10295_2015_1620_MOESM5_ESM.pdf (104 kb)
Supplementary material 5 (PDF 104 kb). Levels of sugars and ethanol in the pilot scale fermentation samples fermented with K. gamospora (CBS10400), Z. kombuchaensis (CBS8849) and S. cerevisiae Lalvin T73 after 350 h of fermentation. Statistical groups determined using LSD test
10295_2015_1620_MOESM6_ESM.pdf (376 kb)
Supplementary material 6 (PDF 376 kb). Comparative physiology of the control strain, S. cerevisiae Lalvin T73 andK. gamospora (CBS10400), Z. kombuchaensis (CBS8849).Yields (ethanol, acetate, biomass, glycerol and pyruvate) were calculated during the exponential phase as a function of glucose consumed. Corresponding consumption and production rates were calculated during the same time intervals on minimal media supplied with 2% glucose in batch fermentations. a Maximum specific growth rate. b Yield coefficients per gram of glucose consumed (g−1); Yse, yield of ethanol; Ysx, yield of biomass; Ysp, yield of pyruvate; Ysac, yield of acetate; Ysg, yield of glycerol. c Specific consumption rate per gram of biomass per hour (mmol g−1 h−1); qGlucose, glucose consumption rate; qO2, oxygen consumption rate. d Specific production rates per hour per gram of biomass (mmol g−1 h−1);qEthanol, ethanol production rate; qCO2, carbon dioxide consumption rate. e Respiratory Quotient ; ratio of carbon dioxide production rate as per oxygen consumption rate
10295_2015_1620_MOESM7_ESM.pdf (59 kb)
Supplementary material 7 (PDF 58 kb). List of strains used in the study
10295_2015_1620_MOESM8_ESM.pdf (68 kb)
Supplementary material 8 (PDF 67 kb). Ethanol, glucose, and fructose measurements of the samples taken after 60 h, 150 h, and 300 h. Data was processed using one-way ANOVA (n.s.: not significant; *: P<0.05 (*); **: P<0.01; ***: P<0.001)
10295_2015_1620_MOESM9_ESM.pdf (169 kb)
Supplementary material 9 (PDF 169 kb). (a) Concentrations of volatiles expressed as 2-octanol using chromatographic peak area ratios at the end of laboratory scale fermentations. (b) Concentrations of volatiles expressed as 2-octanol using chromatographic peak area ratios at the end of pilot scale fermentations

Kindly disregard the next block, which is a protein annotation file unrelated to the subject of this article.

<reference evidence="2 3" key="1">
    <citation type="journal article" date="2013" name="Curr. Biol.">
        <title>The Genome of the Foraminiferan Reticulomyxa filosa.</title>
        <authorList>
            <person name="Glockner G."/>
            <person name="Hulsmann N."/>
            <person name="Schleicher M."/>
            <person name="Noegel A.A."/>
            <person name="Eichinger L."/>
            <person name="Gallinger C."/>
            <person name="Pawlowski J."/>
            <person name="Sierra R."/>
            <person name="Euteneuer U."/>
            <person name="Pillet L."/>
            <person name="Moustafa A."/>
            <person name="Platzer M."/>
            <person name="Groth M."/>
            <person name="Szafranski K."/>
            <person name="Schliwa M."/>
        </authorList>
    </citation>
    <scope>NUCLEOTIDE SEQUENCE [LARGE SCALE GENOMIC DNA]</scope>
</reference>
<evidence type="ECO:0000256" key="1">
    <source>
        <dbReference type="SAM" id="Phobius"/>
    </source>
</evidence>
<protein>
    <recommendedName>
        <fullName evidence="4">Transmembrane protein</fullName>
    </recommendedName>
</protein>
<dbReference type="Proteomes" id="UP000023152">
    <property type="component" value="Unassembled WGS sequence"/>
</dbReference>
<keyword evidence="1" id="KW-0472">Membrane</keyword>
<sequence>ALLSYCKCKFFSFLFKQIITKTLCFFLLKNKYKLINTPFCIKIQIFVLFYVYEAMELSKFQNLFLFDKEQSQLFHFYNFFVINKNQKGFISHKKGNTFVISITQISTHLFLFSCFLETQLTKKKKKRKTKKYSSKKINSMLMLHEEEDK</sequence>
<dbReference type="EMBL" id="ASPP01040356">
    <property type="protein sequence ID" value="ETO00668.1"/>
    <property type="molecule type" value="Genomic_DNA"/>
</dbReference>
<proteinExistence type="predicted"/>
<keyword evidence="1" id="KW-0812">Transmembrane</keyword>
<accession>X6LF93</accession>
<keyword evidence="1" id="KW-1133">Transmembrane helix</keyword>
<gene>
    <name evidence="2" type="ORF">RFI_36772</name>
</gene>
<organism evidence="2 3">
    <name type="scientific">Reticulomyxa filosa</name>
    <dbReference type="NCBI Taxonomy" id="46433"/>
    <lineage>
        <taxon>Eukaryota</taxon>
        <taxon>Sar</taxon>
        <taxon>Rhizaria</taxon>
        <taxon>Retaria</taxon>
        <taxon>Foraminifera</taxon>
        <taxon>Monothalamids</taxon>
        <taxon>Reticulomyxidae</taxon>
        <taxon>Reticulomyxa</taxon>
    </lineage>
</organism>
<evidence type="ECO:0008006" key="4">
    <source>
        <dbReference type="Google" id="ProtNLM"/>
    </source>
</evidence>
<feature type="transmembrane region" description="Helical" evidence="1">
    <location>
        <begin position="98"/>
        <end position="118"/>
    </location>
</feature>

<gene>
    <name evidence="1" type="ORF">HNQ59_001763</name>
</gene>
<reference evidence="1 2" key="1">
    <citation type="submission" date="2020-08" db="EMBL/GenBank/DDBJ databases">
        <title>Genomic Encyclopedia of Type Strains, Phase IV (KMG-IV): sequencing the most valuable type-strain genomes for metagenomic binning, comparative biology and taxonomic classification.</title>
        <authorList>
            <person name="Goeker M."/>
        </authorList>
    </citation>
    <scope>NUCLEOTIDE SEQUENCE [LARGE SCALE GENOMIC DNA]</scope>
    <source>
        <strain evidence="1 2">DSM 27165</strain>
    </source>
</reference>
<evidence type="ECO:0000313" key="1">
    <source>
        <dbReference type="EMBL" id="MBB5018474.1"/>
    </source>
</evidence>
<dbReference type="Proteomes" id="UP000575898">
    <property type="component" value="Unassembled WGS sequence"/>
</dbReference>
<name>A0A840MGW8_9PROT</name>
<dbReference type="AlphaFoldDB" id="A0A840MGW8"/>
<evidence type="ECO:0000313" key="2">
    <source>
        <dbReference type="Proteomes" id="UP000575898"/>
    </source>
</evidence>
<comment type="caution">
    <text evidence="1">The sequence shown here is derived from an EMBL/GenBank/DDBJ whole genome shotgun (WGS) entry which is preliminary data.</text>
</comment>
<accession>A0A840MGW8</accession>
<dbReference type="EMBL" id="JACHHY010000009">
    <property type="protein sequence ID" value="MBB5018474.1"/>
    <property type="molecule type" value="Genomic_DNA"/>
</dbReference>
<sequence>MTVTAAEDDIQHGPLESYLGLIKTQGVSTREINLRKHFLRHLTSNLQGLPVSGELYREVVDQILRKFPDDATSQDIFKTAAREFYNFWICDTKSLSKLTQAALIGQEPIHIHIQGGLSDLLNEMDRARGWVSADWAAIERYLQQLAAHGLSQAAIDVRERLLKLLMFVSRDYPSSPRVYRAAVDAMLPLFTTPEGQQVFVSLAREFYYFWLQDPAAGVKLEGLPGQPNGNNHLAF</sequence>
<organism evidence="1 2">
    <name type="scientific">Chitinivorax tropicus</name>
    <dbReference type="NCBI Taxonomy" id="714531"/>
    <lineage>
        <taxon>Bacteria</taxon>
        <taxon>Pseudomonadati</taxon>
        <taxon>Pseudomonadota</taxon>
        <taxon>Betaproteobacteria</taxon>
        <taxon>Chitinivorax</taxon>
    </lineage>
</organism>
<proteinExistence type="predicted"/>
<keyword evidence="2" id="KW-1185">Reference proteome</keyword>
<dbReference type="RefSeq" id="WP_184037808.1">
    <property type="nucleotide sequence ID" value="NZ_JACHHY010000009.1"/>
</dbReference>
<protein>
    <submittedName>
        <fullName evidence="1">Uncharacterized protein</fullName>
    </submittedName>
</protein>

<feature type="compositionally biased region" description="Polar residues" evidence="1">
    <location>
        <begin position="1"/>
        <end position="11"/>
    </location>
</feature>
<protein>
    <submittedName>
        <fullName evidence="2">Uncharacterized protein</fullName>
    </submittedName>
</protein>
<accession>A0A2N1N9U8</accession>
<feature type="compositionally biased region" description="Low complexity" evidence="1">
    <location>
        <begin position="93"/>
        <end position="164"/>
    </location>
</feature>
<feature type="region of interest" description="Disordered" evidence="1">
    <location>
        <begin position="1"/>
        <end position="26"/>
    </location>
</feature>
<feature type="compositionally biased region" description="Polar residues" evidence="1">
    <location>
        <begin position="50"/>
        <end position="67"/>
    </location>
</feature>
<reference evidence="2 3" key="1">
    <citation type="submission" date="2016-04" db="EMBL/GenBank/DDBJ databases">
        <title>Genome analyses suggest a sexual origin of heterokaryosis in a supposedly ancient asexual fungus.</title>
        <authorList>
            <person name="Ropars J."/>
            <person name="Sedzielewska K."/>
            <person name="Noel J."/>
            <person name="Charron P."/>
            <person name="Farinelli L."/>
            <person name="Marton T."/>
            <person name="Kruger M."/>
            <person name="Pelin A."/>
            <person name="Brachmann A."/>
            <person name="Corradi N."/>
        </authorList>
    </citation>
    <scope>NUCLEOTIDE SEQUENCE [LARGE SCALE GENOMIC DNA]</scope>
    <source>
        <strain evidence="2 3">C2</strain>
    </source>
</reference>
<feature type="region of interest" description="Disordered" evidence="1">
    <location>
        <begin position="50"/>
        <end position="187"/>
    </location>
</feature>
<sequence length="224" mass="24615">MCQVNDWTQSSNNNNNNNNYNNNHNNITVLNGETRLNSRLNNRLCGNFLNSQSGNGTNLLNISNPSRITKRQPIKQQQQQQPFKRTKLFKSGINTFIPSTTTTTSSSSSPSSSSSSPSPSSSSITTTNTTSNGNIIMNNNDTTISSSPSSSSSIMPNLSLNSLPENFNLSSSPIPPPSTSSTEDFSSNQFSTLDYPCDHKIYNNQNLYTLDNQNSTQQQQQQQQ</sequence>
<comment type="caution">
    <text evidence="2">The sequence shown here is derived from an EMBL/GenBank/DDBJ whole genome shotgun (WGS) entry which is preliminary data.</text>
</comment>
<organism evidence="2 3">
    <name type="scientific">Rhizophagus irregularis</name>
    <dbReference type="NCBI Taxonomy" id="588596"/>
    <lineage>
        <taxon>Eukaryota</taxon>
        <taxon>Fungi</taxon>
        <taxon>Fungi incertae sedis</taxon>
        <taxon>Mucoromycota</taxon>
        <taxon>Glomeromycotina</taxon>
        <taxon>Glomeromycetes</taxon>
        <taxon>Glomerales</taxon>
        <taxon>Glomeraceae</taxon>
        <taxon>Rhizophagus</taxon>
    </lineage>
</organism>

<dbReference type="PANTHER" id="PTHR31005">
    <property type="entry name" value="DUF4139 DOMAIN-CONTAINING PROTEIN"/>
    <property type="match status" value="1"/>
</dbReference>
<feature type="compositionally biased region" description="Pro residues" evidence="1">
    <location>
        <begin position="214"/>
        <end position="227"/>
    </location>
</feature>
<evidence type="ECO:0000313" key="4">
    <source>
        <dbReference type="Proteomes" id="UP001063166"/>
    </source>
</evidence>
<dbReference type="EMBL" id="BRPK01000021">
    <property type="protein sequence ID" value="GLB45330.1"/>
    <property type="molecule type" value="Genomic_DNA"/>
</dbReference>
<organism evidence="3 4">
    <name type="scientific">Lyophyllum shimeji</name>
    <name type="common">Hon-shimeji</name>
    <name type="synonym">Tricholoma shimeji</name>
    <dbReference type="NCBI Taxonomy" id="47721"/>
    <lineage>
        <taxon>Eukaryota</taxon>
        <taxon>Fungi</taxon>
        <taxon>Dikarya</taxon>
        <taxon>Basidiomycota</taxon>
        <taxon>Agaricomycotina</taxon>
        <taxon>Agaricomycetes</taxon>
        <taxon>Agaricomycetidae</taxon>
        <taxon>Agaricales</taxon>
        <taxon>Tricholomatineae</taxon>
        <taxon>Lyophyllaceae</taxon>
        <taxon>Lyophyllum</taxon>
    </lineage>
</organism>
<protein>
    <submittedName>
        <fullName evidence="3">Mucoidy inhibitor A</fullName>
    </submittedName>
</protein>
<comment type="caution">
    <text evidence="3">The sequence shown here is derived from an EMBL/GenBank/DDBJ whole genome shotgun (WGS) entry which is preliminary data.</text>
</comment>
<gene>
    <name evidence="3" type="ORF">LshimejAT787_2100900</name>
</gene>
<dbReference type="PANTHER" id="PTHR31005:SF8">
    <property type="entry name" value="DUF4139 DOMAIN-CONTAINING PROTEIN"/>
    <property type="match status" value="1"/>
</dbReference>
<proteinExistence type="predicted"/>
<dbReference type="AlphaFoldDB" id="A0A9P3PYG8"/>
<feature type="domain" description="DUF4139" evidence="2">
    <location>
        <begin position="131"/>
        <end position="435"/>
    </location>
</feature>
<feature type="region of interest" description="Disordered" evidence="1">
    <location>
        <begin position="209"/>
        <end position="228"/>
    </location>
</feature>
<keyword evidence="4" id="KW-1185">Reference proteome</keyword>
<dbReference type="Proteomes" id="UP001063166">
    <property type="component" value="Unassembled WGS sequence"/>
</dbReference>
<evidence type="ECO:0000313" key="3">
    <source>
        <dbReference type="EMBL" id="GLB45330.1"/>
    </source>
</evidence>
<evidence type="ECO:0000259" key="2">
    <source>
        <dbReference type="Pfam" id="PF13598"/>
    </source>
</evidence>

10295_2015_1620_MOESM10_ESM.pdf (88 kb)
Supplementary material 10 (PDF 87 kb). Sensory descriptors of individual compounds
10295_2015_1620_MOESM11_ESM.pdf (383 kb)
Supplementary material 11 (PDF 382 kb). Raw data of sensory attributes with statistical data attached. Data was processed using one-way ANOVA (n.s.: not significant; *: P<0.05 (*); **: P<0.01; ***: P<0.001). Groups determined using LSD test
10295_2015_1620_MOESM12_ESM.pdf (63 kb)
Supplementary material 12 (PDF 63 kb). Raw data from HPLC analysis of basic metabolites from pilot scale fermentation samples fermented with K. gamospora (CBS10400), Z. kombuchaensis (CBS8849) and S. cerevisiae Lalvin T73. Statistical analysis attached, groups determined using LSD test

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Copyright information

© Society for Industrial Microbiology and Biotechnology 2015

Authors and Affiliations

  • Sofia Dashko
    • 1
    • 2
    Email author
  • Nerve Zhou
    • 2
  • Tinkara Tinta
    • 3
  • Paolo Sivilotti
    • 1
  • Melita Sternad Lemut
    • 1
  • Kajetan Trost
    • 1
    • 4
  • Amparo Gamero
    • 5
  • Teun Boekhout
    • 6
  • Lorena Butinar
    • 1
  • Urska Vrhovsek
    • 4
  • Jure Piskur
    • 1
    • 2
  1. 1.University of Nova GoricaVipavaSlovenia
  2. 2.Lund UniversityLundSweden
  3. 3.National Institute of Biology, Marine Biology StationPiranSlovenia
  4. 4.Fondazione Edmund MachSan Michele All’adigeItaly
  5. 5.NIZO Food Research BVEdeThe Netherlands
  6. 6.CBS-KNAW Fungal Biodiversity CentreUtrechtThe Netherlands